Uncle Mike assures us that the snow shoe hike to the yurt will only be 300 feet.
“It’s like climbing the Statue of Liberty,” he says with a devilish grin.
My husband, son and I are on a ten day Christmas vacation with a stop to Colorado for some skiing with my brother and sister-in-law and then on to Oklahoma for a family reunion. I don’t want to admit to my brother-in-law who I affectionately call Uncle Mike that I am struggling to breathe just sitting. We are staying at their cabin near St. Mary’s Glacier, 10,000 feet above sea level.
Far away from our home in Connecticut, I am missing humidity, the ocean lapping shell covered beaches and lots and lots of air to breathe. Even hiking up the six steps to the cabin bedroom requires me to lie down for five minutes until my heart stops crawling up my throat.
My husband suggests to Uncle Mike that the two of us stay and hang out in the hot tub.
“That’s more our speed.” I eagerly nod in agreement.
“We’re all going!”
Uncle Mike and his wife Aunt Paulette gather all the snow shoes and poles. Their twelve year old twins and our nine year old son excitedly climb into the jeep that careens up the icy road to the start of our trek up Yankee Hill.
Uncle Mike is one of eight kids from Minnesota, was in the Navy and lived in a submarine for a year. He enjoys heli-skiing, playing ice hockey and has climbed a few of the seven summits. He also doesn’t age. Aside from the mullet he donned back in 1994, nothing else has changed in his appearance. To Uncle Mike, snow shoeing up Yankee Hill is like a cat pawing a ball of yarn.
“The first part is a little steep,” Uncle Mike calls back to us as we flip-flop our over-sized snow shoes on the path he carves out for us with ease.
“Breathe through your nose,” is another Uncle Mike tip.
I take a deep breath through my nose, its insides sticky like rubber cement glue. I stab my pole into the snow so deep I never puncture earth.
“Do you know CPR,” I yell up to Uncle Mike. Aunt Paulette waits patiently behind me and my husband while we inch up the incline that feels like a climbing wall, “You might have to give me mouth to mouth.”
We trudge up Yankee Hill; the kids are way ahead of us and soon, no signs of Uncle Mike.
“Have you found the yurt?” we call out.
“Nope, we might have hiked too far to the west,” we hear Uncle Mike reply, his voice sounds far away.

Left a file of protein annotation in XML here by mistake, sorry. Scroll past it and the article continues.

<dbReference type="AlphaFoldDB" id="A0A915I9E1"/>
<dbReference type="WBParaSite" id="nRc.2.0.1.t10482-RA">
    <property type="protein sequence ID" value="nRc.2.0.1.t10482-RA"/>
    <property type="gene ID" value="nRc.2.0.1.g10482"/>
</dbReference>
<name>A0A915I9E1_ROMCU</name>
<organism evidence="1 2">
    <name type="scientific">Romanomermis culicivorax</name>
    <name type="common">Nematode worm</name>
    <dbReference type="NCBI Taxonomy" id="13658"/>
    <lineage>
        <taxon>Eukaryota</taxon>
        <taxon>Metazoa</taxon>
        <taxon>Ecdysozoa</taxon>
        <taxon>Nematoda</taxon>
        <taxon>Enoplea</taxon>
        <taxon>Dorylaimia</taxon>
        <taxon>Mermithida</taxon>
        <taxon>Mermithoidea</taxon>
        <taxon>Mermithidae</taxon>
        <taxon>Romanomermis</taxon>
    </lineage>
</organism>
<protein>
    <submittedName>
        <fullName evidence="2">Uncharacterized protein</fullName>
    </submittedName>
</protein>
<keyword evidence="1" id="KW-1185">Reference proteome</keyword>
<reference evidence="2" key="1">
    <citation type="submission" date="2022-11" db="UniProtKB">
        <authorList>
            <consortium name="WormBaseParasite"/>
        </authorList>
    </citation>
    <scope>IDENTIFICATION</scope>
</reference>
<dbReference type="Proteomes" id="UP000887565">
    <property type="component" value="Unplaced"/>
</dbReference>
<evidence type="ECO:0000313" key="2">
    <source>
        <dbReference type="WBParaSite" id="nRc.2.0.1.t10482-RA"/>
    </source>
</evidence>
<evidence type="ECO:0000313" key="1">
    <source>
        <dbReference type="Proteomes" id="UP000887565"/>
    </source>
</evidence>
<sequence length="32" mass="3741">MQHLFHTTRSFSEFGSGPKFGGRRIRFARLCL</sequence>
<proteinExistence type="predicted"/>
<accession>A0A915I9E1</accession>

“Uncle Mike can’t find the yurt. We’re going to die here,” I whisper to my husband, his coat now unzipped, and his body looking hot from exertion, his hat tucked in his pocket. He responds, “God damn.”
I suddenly feel like I am on a reality TV show about preppers in Colorado, running from Big Foot, panning for gold, fishing the deadliest catch and forced to live off the land. Did I just hear a mountain lion?
As we make our way up the hill, we start to break basic Cub Scout rules like ‘leave nature as you found it.’ Pine branches that block an easy path are snapped off; rocks are scrapped up from the blades on our snow shoes. We are savages, trying to find that dam yurt so we can sip hot coca by a fire.
My goggles fog up and I yank them off.
“You’ll get snow blindness if you don’t wear them,” warns my husband, but I think exhaustion is making him delirious.
We finally reach the yurt. Despite it looking like the Unabomber’s hideout I am elated. We are alive and can tell the tale of snow shoeing 300 feet to all our sea level friends.
The kids sled and run around, still full of energy while I glug down hot cocoa like it is some kind of elixir from the gods. Uncle Mike stokes a fire inside the yurt and points out some upgrades he has made to the structure including new windows and a ladder leading to a loft.
The grey sky grows dimmer and it is time to snow shoe back to the cabin. It takes a mere 25 minutes to hike down the 300 feet. Downhill snow shoeing is a breeze considering a quarter of the hike Aunt Paulette and I slid down on our ski pants. I am embarrassed how short the trail is compared to the amount of effort it took to climb.
Hoofing up Yankee Hill in snow shoes was an accomplishment and beautiful. The fresh new foot of snow, pine trees laced with ice, rocky mountains surrounding us, kids excited for the adventure, challenging my lungs to new altitudes; all and all a good afternoon.
Back at the cabin we join Uncle Mike and Aunt Paulette in the hot tub.
“You know Uncle Mike,” I say between sips of a vodka tonic, “our hobbies at home are sitting. We especially enjoy lying down. Sometimes when we want to go crazy, we’ll float in the pool. Maybe next time we can do something a little more sedentary.”